From: Pen-L Fred Moseley (fmoseley@MTHOLYOKE.EDU)
Date: Sat Mar 17 2007 - 22:13:48 EDT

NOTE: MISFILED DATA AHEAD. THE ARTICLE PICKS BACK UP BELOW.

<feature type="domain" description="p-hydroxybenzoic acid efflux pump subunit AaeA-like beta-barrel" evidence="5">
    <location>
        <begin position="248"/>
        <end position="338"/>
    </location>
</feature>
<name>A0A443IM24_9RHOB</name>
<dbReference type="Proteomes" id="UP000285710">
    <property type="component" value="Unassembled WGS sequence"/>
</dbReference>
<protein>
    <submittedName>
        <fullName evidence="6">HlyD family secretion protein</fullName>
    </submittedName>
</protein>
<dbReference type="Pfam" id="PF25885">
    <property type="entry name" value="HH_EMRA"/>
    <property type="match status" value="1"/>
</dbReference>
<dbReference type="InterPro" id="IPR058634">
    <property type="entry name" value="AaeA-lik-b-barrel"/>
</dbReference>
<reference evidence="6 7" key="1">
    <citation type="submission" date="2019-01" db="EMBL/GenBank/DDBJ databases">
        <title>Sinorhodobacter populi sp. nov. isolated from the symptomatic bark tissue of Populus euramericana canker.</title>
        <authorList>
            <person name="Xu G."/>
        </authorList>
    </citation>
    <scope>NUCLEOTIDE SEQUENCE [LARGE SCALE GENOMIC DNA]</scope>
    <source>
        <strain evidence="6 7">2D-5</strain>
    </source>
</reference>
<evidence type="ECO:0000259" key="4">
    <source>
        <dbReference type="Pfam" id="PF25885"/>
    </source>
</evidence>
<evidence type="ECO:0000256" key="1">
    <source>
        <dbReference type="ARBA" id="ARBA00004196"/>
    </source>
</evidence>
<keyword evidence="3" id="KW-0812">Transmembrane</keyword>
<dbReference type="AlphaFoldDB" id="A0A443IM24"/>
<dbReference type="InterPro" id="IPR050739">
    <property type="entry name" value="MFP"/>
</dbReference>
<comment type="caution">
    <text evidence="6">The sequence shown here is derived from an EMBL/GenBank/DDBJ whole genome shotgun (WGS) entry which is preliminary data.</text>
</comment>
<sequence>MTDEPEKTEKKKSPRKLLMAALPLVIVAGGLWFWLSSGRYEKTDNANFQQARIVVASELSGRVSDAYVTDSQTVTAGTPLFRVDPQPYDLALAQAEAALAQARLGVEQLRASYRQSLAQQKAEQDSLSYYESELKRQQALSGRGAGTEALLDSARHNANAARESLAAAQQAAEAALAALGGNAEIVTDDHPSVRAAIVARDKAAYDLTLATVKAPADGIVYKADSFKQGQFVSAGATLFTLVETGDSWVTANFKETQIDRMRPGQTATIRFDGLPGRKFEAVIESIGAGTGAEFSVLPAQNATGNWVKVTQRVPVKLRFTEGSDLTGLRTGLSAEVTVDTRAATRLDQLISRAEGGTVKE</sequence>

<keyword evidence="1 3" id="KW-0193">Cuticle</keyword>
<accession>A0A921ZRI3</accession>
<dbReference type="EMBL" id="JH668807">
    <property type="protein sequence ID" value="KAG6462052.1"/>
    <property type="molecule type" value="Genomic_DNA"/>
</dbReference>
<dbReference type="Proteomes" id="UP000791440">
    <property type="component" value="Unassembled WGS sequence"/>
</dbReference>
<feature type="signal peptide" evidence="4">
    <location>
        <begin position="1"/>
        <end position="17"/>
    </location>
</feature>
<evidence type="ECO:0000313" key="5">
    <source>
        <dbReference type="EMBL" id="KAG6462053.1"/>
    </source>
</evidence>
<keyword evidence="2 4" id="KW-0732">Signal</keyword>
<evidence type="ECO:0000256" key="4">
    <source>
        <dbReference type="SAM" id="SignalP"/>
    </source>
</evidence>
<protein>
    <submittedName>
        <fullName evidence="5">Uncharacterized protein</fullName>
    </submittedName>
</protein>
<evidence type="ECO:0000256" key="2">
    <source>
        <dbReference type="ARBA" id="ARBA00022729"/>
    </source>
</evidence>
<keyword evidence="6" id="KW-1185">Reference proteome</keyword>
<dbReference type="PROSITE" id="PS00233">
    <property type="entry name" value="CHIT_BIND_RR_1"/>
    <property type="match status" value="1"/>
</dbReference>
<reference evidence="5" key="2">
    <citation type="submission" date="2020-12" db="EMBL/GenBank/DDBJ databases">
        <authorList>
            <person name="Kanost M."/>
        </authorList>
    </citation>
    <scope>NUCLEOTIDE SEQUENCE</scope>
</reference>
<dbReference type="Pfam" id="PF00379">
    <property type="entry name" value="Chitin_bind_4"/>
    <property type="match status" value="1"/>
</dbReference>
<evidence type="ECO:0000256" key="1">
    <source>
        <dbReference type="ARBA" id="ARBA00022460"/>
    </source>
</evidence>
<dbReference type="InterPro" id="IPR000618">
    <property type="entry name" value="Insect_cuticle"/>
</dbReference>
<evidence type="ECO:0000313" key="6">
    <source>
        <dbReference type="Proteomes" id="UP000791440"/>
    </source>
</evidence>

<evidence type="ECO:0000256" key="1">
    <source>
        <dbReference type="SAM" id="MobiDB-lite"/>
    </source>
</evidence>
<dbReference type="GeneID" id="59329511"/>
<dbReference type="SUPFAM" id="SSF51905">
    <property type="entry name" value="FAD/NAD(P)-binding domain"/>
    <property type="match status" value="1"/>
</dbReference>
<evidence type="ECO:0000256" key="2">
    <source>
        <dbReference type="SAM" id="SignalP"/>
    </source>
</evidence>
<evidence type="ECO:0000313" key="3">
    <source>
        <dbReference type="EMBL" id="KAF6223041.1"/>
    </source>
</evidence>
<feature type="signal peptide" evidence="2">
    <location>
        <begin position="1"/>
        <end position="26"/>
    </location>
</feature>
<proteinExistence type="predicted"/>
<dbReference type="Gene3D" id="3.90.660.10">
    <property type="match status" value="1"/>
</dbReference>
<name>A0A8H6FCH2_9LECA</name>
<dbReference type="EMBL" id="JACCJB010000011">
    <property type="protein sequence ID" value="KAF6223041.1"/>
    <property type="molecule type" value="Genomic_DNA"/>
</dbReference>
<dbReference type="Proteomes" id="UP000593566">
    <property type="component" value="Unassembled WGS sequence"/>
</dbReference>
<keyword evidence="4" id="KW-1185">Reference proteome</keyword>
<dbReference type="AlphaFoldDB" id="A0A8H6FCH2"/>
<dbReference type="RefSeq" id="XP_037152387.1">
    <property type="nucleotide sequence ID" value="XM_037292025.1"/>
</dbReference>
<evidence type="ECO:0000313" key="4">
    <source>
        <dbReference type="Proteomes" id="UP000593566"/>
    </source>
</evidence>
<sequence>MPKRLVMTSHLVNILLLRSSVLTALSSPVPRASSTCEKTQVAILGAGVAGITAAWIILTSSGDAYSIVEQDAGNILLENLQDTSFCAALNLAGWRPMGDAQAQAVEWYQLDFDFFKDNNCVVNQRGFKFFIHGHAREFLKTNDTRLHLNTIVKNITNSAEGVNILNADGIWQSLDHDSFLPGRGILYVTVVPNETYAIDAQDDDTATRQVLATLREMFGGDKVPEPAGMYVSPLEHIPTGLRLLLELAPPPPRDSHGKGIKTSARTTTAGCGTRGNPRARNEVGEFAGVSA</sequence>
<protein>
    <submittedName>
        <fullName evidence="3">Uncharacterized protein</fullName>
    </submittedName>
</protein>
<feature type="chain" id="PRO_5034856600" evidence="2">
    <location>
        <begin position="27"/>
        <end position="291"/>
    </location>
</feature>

Quoting ajit sinha <sinha_a99@YAHOO.COM>: > Ajit: > How much is your M, Fred? Just tell me how much is > your M. If you are going to begin your theory with a > given M, you need to know how much it is. I'm not > asking for any explanation, just tell me how much it > is. Where do you get your data for M? If you are > unable to tell us how much is your M, then how could > you claim that M increases to (M + dM)? Just think > about it? M is whatever it is in the real capitalist economy. With unlimited resources, one could estimate M. But this is not necessary for the theory. M is an actual magnitude, which exists prior to the production of the output, and which can be taken as given as such, whatever it is. M is divided into C and V. The actual C, whatever it is, becomes one component of the total price of commodities. The actual V, whatever it is, is subtracted from new-value to determine S. The variables in the theory represent these actual magnitudes, even though we don’t know what these magnitudes are. The theory concludes that S is proportional to surplus labor, even though we don’t know what these actual magnitudes are. From this conclusion, one can explain other important phenomena of capitalist economies, such as the conflict over the working day, the conflict over the intensity of labor, inherent technological change, etc. >> You may differentiate P of inputs from P >> of outputs and claim that P of inputs are known. If >> you are doing that, then clarify your position. > > Yes, I am definitely distinguishing between prices of > inputs and prices > of outputs. There is not simultaneous determination > in Marx’s > theory, > but rather sequential determination. The prices of > the inputs (total > prices, not unit prices) are taken as given in the > determination of the > prices of the outputs (again total prices, not unit > prices), and most > importantly in the determination of the total > surplus-value. > ________________________ > Ajit: > I'm sure I didn't go to the same school as you did. > But I, for the life of me, can't understand what is > this "total prices". What do you understand by the > concept of price? I am actually using “total price” in two different senses, and I should be clearer about that. I usually mean the total price of all the commodities produced in the economy as a whole (roughly equal to nominal GDP, minus non-business sectors, plus the cost of intermediate goods). But in the paragraph quoted above, I used “total price” to mean GDP (plus …) for a single industry, in order to distinguish it from the unit price of the commodity produced in that industry. It really should be called something like “industry revenue” or “industry GDP”. Prices of production in Marx’s theory are these “industry revenues”; they are not unit prices. > Ajit: > If you don't have the data (in principle) then all > this talk about "given" and "empirically existing" is > pure non-sense. I could have the data IN PRINCIPLE. As stated above, the quantities of money capital that I am talking about are actual quantities of money capital advanced to purchase means of production and labor-power in the real capitalist economy, which are in principle observable. Therefore, the data could in principle be collected. But the theory does not depend on the data being collected. The theory is constructed in terms of variables which represent the actual quantities in the real capitalist economy, even though we don’t know what the actual quantities are. This is a perfectly acceptable logical method. >> 3. N is determined by the product of SNLT (L) and >> the >> MELT (m), both >> of which are also taken as given: >> >> N = m L >> ______________________ >> Ajit: >> Who gave you m? > > m in Capital is determined by the value of gold, which > is taken as > given (it is equal to the inverse of the value of a > unit of gold). > Without commodity money, the determination of m is > more problematic. I > have written about this issue, and also discussed it > on OPEL, but I > would like to set this issue aside for now, and keep > the focus on the > given C and V. > _______________________ > Ajit: > But who is talking about Capital, the book? I want to > talk to you not Marx. You have introduced the little m > not Marx, and all your variables become non-sense > without the knowledge of the value of m. So it is > legitimate for anybody to ask you, how do you get your > m? I myself am talking about Capital the book. I am talking about my interpretation of Marx’s theory in Capital. Marx did not use the algebraic symbol m, but he certainly did use the concept. For example, in Chapter 7 of Volume 1 (the most important chapter in the book), m is assumed to be 0.5 shillings per hour (because it is assumed that it takes two hours to produce a shilling of gold). As determined by the equation (N = m L), with a working day of 6 hours, the new value produced is 3 shillings, and with a working day of 12 hours, the new value produced is 6 shillings. Attached is a working paper of mine in which I discuss the determination of m in the case of non-commodity money. > Ajit: > Everything is *assumed to exist* even though they are > not *observable* but still you put them as variables > in quantitative equations add, subtract, multiply them > with whatever you feel like and all this is supposed > to be a theory, and that too Marx's theory? > Cheers, ajit sinha Yes, a quantity does not have to be observable to be a variable in a theory. Comradely, Fred ---------------------------------------------------------------- This message was sent using IMP, the Internet Messaging Program.
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